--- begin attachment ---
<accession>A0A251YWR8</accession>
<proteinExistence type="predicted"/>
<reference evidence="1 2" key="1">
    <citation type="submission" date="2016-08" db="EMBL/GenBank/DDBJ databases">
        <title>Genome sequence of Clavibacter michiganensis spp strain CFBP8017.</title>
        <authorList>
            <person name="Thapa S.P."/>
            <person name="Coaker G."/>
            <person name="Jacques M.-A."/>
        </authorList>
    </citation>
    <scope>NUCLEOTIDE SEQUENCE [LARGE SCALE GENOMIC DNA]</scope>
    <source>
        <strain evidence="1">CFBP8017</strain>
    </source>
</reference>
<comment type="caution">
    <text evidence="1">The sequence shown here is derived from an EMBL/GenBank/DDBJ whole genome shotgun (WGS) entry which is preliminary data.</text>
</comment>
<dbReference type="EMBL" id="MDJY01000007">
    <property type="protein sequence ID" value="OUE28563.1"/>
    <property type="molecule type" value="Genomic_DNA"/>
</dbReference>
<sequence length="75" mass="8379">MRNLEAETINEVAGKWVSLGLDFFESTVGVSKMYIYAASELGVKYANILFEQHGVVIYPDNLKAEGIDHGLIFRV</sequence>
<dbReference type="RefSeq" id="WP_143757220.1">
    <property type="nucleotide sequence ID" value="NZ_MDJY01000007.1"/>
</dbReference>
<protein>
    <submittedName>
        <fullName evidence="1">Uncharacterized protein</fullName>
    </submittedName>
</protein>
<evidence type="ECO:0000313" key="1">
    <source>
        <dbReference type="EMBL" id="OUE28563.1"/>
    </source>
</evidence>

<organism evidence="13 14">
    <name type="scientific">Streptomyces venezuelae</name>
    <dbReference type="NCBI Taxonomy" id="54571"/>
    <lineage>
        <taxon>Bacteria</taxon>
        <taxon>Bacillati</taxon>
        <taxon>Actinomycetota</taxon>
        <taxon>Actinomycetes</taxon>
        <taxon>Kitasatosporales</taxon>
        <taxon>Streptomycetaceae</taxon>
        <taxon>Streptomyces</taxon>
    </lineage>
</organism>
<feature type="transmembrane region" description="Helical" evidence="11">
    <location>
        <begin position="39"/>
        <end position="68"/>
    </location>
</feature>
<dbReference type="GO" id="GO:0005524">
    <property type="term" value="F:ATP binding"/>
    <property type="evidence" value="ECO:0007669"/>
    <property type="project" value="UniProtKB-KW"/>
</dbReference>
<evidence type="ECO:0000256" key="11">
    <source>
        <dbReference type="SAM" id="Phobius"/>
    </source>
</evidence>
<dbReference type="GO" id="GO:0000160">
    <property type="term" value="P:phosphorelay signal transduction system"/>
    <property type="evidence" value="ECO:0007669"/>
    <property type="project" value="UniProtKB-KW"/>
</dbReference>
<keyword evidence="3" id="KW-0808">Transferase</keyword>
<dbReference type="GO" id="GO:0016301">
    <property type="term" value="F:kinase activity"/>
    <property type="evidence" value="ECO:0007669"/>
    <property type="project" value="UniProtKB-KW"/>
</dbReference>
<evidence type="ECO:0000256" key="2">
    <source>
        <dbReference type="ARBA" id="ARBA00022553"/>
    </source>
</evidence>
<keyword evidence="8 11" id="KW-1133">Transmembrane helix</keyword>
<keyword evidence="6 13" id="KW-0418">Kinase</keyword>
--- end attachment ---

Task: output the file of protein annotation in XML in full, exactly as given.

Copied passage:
<accession>A0A251YWR8</accession>
<proteinExistence type="predicted"/>
<reference evidence="1 2" key="1">
    <citation type="submission" date="2016-08" db="EMBL/GenBank/DDBJ databases">
        <title>Genome sequence of Clavibacter michiganensis spp strain CFBP8017.</title>
        <authorList>
            <person name="Thapa S.P."/>
            <person name="Coaker G."/>
            <person name="Jacques M.-A."/>
        </authorList>
    </citation>
    <scope>NUCLEOTIDE SEQUENCE [LARGE SCALE GENOMIC DNA]</scope>
    <source>
        <strain evidence="1">CFBP8017</strain>
    </source>
</reference>
<comment type="caution">
    <text evidence="1">The sequence shown here is derived from an EMBL/GenBank/DDBJ whole genome shotgun (WGS) entry which is preliminary data.</text>
</comment>
<dbReference type="EMBL" id="MDJY01000007">
    <property type="protein sequence ID" value="OUE28563.1"/>
    <property type="molecule type" value="Genomic_DNA"/>
</dbReference>
<sequence length="75" mass="8379">MRNLEAETINEVAGKWVSLGLDFFESTVGVSKMYIYAASELGVKYANILFEQHGVVIYPDNLKAEGIDHGLIFRV</sequence>
<dbReference type="RefSeq" id="WP_143757220.1">
    <property type="nucleotide sequence ID" value="NZ_MDJY01000007.1"/>
</dbReference>
<protein>
    <submittedName>
        <fullName evidence="1">Uncharacterized protein</fullName>
    </submittedName>
</protein>
<evidence type="ECO:0000313" key="1">
    <source>
        <dbReference type="EMBL" id="OUE28563.1"/>
    </source>
</evidence>

<organism evidence="13 14">
    <name type="scientific">Streptomyces venezuelae</name>
    <dbReference type="NCBI Taxonomy" id="54571"/>
    <lineage>
        <taxon>Bacteria</taxon>
        <taxon>Bacillati</taxon>
        <taxon>Actinomycetota</taxon>
        <taxon>Actinomycetes</taxon>
        <taxon>Kitasatosporales</taxon>
        <taxon>Streptomycetaceae</taxon>
        <taxon>Streptomyces</taxon>
    </lineage>
</organism>
<feature type="transmembrane region" description="Helical" evidence="11">
    <location>
        <begin position="39"/>
        <end position="68"/>
    </location>
</feature>
<dbReference type="GO" id="GO:0005524">
    <property type="term" value="F:ATP binding"/>
    <property type="evidence" value="ECO:0007669"/>
    <property type="project" value="UniProtKB-KW"/>
</dbReference>
<evidence type="ECO:0000256" key="11">
    <source>
        <dbReference type="SAM" id="Phobius"/>
    </source>
</evidence>
<dbReference type="GO" id="GO:0000160">
    <property type="term" value="P:phosphorelay signal transduction system"/>
    <property type="evidence" value="ECO:0007669"/>
    <property type="project" value="UniProtKB-KW"/>
</dbReference>
<keyword evidence="3" id="KW-0808">Transferase</keyword>
<dbReference type="GO" id="GO:0016301">
    <property type="term" value="F:kinase activity"/>
    <property type="evidence" value="ECO:0007669"/>
    <property type="project" value="UniProtKB-KW"/>
</dbReference>
<evidence type="ECO:0000256" key="2">
    <source>
        <dbReference type="ARBA" id="ARBA00022553"/>
    </source>
</evidence>
<keyword evidence="8 11" id="KW-1133">Transmembrane helix</keyword>
<keyword evidence="6 13" id="KW-0418">Kinase</keyword>